Normalization was also collected in different cultural and linguistic populations. This work was indispensable as the norms collected in one country are not necessarily culturally and linguistically adaptable to different populations. For instance, because they are highly unfamiliar in France, indigenous objects to the United States, such as a football helmet, are sometimes removed from stimulus sets [20], [33]. Normalization has been carried out in Chinese [34], [35], Japanese [11], French [9], [15], [33], French Canadian [36], Spanish [37], [38], [39], Portuguese [29], [40], [41], Italian [12], [21], [42], Belgian Dutch [43], Icelandic [44], British English [45], [46], [47], and in many different languages (including German, Bulgarian, Hungrian, Russian, and Swedish) across the same study [13], [17]. Comparisons between the norms from different countries help to better understand how culture and language (including word-particular features) influence the naming behavior as well as other normative variables. With the exception of a few studies (e.g., [35], [38]), it was found that familiarity and visual complexity yielded cross-linguistic correlations, thus suggesting that these variables are weakly affected by cultural differences (see [41] for a review). Correlations are, however, considerably reduced for variables related to the name such as name agreement and image agreement [11], [33], [39], [41]. This was also true for subjects sharing the same language but living in different countries [36]. Looking at the norms for individual pictures reveals that cross-linguistic differences pertain mostly to some pictures that are systematically misidentified or unidentified in some cultures [29], [35]. Despite the cross-linguistic differences, the correlational pattern of results across the norms is generally repeated across studies.

The elaboration of new norms represents a third line of work. The most recent norms were mostly concerned with the names and were thus indirectly related to the picture (age of acquisition of the word, frequency of the word, number of images that come to mind when presented with the word). There are, however, variables directly related to the pictures whose systematic normalization would also be of great interest in many fields of research. This is the case for the manipulability of objects, that is, the quality of an object that the hands control. This variable deserves attention as it is at the center of a well-known brain system view taking into account the object's position and the action that can be applied to the object [48], [49]. Special attention to manipulability is also justified by the fact that non-manipulable objects are named faster than manipulable objects after being controlled for familiarity [50]. Other object features affect behavioral performance and should thus also be normalized. This is the case for some categories of objects known to be processed differently. For instance, although they are likely caused by modality-specific characteristics that differ across categories, non-living objects are more easily named than living objects [51], [52], [53]. Therefore, categories can be predictive of the behavioral performance.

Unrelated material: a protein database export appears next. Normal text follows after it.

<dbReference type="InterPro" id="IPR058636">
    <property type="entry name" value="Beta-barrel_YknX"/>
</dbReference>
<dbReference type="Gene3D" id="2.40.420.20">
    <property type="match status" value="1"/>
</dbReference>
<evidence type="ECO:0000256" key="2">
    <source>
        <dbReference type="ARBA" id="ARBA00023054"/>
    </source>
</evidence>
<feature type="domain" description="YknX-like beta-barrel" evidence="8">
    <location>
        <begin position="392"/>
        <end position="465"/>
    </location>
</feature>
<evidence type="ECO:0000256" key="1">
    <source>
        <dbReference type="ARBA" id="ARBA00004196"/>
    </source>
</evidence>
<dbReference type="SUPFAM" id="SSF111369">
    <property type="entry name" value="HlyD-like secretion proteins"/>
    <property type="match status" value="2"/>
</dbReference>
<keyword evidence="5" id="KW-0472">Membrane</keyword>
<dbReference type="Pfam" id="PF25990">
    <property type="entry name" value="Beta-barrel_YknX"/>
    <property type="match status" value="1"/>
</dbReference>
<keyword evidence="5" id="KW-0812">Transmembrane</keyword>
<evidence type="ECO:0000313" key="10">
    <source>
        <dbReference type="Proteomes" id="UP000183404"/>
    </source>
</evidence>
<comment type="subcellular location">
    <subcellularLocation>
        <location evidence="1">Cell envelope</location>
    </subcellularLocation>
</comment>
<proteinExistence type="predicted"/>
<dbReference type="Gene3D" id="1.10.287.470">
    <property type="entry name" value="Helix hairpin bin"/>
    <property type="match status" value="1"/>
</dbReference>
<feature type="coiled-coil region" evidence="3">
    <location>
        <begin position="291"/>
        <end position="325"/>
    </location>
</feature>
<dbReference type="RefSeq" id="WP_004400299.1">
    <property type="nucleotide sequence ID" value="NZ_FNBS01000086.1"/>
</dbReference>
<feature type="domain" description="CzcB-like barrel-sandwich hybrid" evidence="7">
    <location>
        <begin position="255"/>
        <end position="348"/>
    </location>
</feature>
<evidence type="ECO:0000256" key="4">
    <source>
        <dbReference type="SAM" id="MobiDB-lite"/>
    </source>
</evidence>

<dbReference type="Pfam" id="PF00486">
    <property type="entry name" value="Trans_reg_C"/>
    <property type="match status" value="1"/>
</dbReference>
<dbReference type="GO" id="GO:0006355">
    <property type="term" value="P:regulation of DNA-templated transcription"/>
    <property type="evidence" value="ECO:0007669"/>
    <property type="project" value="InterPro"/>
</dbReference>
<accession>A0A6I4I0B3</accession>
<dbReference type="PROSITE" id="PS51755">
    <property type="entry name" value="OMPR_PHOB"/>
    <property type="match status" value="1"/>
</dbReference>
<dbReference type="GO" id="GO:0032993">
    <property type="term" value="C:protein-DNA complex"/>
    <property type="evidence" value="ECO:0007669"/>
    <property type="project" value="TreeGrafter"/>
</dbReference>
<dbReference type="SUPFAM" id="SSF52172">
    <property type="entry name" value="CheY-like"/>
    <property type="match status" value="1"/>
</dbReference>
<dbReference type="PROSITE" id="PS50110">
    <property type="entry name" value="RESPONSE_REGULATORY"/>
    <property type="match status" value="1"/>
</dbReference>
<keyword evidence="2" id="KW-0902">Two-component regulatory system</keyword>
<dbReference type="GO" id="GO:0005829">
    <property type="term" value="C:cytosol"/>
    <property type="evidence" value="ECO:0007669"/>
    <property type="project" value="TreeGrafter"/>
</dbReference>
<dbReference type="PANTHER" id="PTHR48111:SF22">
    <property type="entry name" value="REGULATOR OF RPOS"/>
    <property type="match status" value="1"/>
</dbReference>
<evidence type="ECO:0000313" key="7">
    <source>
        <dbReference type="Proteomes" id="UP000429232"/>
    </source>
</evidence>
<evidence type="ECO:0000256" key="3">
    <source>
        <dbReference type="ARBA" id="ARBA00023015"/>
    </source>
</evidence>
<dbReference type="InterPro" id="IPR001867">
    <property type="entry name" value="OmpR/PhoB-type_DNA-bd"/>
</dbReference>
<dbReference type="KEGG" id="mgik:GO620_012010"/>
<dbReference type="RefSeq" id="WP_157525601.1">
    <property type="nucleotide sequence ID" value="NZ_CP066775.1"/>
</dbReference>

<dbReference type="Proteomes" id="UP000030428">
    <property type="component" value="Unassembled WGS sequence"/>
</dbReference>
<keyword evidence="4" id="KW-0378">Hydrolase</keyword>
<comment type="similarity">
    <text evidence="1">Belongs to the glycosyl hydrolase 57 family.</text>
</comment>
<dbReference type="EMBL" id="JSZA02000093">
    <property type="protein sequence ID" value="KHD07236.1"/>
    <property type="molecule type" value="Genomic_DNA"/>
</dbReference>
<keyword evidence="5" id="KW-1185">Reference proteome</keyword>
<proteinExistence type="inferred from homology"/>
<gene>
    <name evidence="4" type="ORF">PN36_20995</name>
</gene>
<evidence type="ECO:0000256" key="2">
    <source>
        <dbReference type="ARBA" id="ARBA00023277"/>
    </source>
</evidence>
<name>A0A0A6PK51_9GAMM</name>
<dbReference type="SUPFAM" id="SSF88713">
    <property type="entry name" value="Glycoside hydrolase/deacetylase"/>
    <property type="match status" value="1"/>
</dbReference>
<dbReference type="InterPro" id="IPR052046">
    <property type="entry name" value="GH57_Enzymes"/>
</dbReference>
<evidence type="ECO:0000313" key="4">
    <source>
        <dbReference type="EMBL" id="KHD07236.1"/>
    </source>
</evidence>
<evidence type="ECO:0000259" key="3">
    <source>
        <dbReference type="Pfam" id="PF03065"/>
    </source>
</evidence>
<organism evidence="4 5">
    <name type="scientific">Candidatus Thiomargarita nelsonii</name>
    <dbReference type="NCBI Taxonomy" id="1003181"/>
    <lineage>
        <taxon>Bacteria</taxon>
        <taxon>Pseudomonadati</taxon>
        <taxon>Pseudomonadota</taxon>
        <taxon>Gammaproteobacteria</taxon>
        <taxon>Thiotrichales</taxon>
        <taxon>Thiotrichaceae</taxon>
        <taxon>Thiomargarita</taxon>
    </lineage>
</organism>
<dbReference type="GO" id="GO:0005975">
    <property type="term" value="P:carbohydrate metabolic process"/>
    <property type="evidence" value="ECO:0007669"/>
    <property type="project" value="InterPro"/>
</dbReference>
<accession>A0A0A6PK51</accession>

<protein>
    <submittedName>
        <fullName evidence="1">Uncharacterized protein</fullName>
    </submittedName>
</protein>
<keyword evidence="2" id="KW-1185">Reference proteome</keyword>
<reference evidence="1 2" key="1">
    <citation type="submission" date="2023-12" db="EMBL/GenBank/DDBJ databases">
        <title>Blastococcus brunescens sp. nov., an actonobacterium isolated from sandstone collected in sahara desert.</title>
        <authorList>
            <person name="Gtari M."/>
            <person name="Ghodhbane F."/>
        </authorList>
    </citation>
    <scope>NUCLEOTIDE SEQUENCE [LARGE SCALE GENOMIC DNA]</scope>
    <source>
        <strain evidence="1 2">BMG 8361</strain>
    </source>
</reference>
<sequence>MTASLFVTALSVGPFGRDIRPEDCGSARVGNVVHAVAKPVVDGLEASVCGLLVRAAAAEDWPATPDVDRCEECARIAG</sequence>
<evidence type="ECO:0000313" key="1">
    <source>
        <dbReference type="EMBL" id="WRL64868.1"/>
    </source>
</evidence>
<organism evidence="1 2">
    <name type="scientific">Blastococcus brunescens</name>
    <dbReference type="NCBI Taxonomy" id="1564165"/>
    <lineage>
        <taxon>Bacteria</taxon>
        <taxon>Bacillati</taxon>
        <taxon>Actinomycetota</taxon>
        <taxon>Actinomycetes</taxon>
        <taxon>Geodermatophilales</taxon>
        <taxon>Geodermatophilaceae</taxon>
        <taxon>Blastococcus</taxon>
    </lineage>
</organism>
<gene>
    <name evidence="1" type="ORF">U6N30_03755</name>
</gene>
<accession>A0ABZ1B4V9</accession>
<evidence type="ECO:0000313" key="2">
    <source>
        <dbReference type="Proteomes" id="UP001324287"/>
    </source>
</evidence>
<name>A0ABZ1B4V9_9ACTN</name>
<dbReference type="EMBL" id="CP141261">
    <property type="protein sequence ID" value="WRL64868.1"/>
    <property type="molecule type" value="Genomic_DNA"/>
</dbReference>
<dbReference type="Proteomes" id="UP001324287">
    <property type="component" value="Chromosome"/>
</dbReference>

Normative datasets of photo stimuli

The above-described normative sets of pictures have considerably shaped research in cognitive psychology but although they are still widely used, they cannot fulfill the needs in research requiring photo stimuli. Photos stimuli and line-drawings are characterized by different features that necessarily influence object processing in different ways. Pictures of the Snodgrass and Vanderwart's set are prototypical schematic representations used to evoke a concept. Pictorial features that are not essential to the recognition of the objects are essentially removed [54]. Conversely, photo stimuli come with color, texture, and 3D cues (e.g., shade). These variables can influence the recognition and naming of the object. For instance, it is known that pictures with surface features are named more quickly than those without. This difference was observed between colored and grayscale photos [54] but also between Snodgrass and Vanderwart's original pictures and colored versions of these pictures [20], [55], as well as between line-drawn pictures and colored photos [56], [57]. Moreover, adding textures and lines to drawings [56] and photographic details to photos [58] speeds the naming of these stimuli. The degree of line details in drawings has also been found to change the norms [7]. However, details in objects can also reasonably create the opposite effect and slow down the recognition and naming processes. In real objects, details, as well as objects' design, are not all relevant and can sometimes generate several ambiguities. Photographing only prototypal objects could prevent these ambiguities, but finding prototypal real objects is very unlikely considering the wide variety of objects' designs.